He felt sorry for me. Here I was starting up this billboard company, I had no idea really what I was doing, just out of college, but he had a big heart, and he wanted the younger generation to succeed. So the first great thing about Charlie Munger is that he was a Greatest Generation member. The second thing is that Berkshire Hathaway has been a huge friend to the mobile home park industry. Many people are unaware, but Berkshire Hathaway purchased Clayton Homes and 21st Mortgage and Vanderbilt Mortgage, back around 2003. And that one purchase and all of the things that went on after the purchase have been essential to the modern manufactured housing business. Now, the first time I remember the significance of Berkshire Hathaway buying Clayton was when I was at the Louisville show, and this was not immediately following the purchase, this is maybe a year later. And when I went to the show, everyone was like, "Have you been to the Clayton pavilion? You just won't even believe it." Because in all the prior Louisville shows, most of the manufacturers, they had some other homes there, and some folding tables, and some fabric draped on that, and maybe a center piece and a pile of brochures.
But here was Clayton. And Clayton had taken it to the next level. They had a two-storey little building that you could come and look at their models, and they had a little rooftop restaurant. And the quality of the product was spectacular compared to any of the predecessors, it just blew everyone away that you couldn't even walk in to Clayton home and bear to go look at their peers because it was so less appealing. They had finally brought in professional designers, they were making great choices on finish out, and the product just went up a million percent upon the purchase with Berkshire Hathaway. And don't forget what went on with financing. The cash program was the brainchild of the new owners of Clayton and 21st and Vanderbilt, and it's revolutionized the way that mobile home park owners deal with vacant lots. Prior to that program, if you had a vacant lot and you wanted to put a home on it, it was all on you, you had to go out and find a home and bring it in and pay a ton of money, all out of pocket. And then here comes to cash program, and suddenly they bankroll you, they do the whole process, they even underwrite the loan for you. And then of course, there was the TRU home product, which is another brand of Clayton.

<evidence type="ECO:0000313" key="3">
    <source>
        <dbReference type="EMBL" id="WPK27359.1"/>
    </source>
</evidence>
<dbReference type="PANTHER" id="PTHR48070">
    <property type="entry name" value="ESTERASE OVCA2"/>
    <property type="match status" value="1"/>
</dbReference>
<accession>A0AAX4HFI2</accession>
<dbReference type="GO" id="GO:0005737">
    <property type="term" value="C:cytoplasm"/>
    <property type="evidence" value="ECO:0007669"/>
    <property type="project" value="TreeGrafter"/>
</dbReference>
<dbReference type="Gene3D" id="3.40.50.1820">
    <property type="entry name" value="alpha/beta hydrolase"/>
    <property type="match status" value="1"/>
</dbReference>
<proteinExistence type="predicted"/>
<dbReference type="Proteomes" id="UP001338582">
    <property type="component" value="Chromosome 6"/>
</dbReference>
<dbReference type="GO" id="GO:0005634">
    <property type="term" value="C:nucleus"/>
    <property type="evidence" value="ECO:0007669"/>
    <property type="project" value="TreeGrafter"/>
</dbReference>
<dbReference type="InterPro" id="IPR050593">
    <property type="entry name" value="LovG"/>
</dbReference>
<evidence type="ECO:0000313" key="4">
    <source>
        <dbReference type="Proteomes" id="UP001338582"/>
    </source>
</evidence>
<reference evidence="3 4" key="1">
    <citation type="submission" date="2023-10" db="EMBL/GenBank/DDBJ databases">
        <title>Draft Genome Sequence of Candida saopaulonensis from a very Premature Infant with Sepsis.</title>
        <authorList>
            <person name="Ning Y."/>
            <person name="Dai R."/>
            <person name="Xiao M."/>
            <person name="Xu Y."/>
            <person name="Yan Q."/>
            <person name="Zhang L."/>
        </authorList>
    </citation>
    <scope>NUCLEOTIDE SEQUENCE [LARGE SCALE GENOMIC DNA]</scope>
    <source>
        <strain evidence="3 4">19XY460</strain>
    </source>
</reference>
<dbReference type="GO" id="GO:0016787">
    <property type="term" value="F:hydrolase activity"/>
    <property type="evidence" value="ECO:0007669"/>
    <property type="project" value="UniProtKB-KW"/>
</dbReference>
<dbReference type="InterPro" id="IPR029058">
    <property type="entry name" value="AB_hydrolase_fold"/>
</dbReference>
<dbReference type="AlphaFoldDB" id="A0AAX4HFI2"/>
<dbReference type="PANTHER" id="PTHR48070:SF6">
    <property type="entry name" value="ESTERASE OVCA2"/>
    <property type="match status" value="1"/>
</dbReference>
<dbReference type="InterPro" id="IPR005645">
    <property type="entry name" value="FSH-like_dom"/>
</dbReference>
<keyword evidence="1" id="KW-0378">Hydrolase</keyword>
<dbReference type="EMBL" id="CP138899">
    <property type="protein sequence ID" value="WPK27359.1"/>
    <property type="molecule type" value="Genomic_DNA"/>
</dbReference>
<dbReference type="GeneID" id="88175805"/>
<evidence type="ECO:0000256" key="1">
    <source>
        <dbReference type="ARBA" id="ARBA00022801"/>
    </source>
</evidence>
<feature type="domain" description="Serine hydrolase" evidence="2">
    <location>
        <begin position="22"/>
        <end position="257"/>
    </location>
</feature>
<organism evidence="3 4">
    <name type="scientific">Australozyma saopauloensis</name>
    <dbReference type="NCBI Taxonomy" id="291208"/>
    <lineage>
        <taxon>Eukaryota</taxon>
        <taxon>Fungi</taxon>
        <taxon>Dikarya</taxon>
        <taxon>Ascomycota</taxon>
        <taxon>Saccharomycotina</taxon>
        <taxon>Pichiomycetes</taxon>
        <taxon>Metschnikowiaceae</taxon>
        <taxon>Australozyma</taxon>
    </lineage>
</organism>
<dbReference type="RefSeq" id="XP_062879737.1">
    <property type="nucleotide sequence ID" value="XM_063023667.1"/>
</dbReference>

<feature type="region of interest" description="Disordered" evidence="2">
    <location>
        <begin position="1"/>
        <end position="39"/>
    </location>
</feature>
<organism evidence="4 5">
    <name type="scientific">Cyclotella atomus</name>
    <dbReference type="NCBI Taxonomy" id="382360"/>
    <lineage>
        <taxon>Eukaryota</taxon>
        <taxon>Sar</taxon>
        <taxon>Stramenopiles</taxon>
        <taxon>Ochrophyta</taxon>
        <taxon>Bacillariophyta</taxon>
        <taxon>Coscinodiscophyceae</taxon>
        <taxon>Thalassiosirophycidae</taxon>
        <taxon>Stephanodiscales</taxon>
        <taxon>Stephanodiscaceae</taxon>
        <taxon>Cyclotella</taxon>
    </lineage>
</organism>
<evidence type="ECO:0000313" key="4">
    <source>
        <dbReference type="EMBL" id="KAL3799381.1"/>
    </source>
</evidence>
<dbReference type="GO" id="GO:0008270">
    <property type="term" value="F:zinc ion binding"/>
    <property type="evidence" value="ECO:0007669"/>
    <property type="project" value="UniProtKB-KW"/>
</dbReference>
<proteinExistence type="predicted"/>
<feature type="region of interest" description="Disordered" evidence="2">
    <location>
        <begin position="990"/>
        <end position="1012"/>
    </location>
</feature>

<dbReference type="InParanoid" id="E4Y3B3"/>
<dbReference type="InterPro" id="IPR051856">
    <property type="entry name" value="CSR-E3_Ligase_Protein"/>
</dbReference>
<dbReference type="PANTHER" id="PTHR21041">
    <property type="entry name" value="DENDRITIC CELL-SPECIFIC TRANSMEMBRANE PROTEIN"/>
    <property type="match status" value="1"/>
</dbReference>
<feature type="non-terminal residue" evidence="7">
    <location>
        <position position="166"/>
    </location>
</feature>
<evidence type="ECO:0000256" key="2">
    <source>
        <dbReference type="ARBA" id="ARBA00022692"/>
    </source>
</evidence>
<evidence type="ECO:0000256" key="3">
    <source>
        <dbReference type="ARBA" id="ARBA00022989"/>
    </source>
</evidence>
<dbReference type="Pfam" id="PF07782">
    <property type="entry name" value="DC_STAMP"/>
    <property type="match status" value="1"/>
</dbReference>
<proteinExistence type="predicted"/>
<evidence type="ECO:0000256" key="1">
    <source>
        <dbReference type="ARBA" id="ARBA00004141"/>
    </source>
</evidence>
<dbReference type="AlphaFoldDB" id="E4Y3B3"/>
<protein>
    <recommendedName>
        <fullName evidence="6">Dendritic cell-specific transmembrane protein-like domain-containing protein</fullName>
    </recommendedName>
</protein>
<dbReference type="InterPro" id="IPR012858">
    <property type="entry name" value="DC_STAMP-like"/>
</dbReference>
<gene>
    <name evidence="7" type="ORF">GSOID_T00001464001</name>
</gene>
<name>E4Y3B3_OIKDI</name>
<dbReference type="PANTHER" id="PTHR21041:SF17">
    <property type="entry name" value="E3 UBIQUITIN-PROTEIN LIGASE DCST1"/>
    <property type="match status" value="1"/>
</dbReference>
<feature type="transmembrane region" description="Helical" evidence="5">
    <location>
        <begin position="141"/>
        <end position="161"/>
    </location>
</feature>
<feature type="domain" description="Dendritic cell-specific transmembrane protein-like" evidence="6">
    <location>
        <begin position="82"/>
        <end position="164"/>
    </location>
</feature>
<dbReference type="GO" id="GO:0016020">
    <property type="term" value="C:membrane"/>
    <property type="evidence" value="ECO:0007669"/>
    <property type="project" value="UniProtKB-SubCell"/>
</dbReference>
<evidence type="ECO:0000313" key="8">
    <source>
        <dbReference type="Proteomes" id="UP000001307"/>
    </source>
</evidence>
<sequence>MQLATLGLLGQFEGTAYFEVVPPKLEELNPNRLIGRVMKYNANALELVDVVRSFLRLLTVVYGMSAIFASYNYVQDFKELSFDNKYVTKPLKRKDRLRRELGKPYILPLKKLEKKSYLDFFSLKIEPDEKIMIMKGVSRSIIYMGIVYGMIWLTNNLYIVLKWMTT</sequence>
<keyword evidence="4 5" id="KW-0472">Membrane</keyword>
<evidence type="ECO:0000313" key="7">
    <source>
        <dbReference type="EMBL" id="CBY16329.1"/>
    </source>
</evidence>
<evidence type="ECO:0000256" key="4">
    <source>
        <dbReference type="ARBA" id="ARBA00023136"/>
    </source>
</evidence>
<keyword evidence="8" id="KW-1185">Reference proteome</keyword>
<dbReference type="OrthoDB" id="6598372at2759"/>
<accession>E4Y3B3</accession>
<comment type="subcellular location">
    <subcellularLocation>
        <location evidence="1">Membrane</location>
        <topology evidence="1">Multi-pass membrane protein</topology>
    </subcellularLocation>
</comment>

Its goal was to create a very inexpensive home, because in many mobile home parks in parts of America the price point was too high and it needed to be bring down. And that's what TRU did. TRU, I remember the first show that they brought in at TRU home, people were blown away. They had homes in there from about $19,000. Unbelievable price point. People were just... Could not even believe it was possible, they could build something that inexpensively. So the contribution by Charlie Munger via Berkshire Hathaway to our industry has just been phenomenal. But yet, there's still more. One of Charlie Munger's biggest contributions to me is that he did not worry himself with political correctness. He had a wide audience, the meetings they have for shareholders, for Berkshire Hathaway are well known to have massive attendance, people listen very attentively, trying to get just different facts and figures of business and Buffett's philosophy. But then, here was always Charlie Munger giving his own short, quick, witty, politically incorrect commentary. And that's a big problem in America today, is we've lost track of just common sense and straightforward talk. We have to put disclaimers on everything.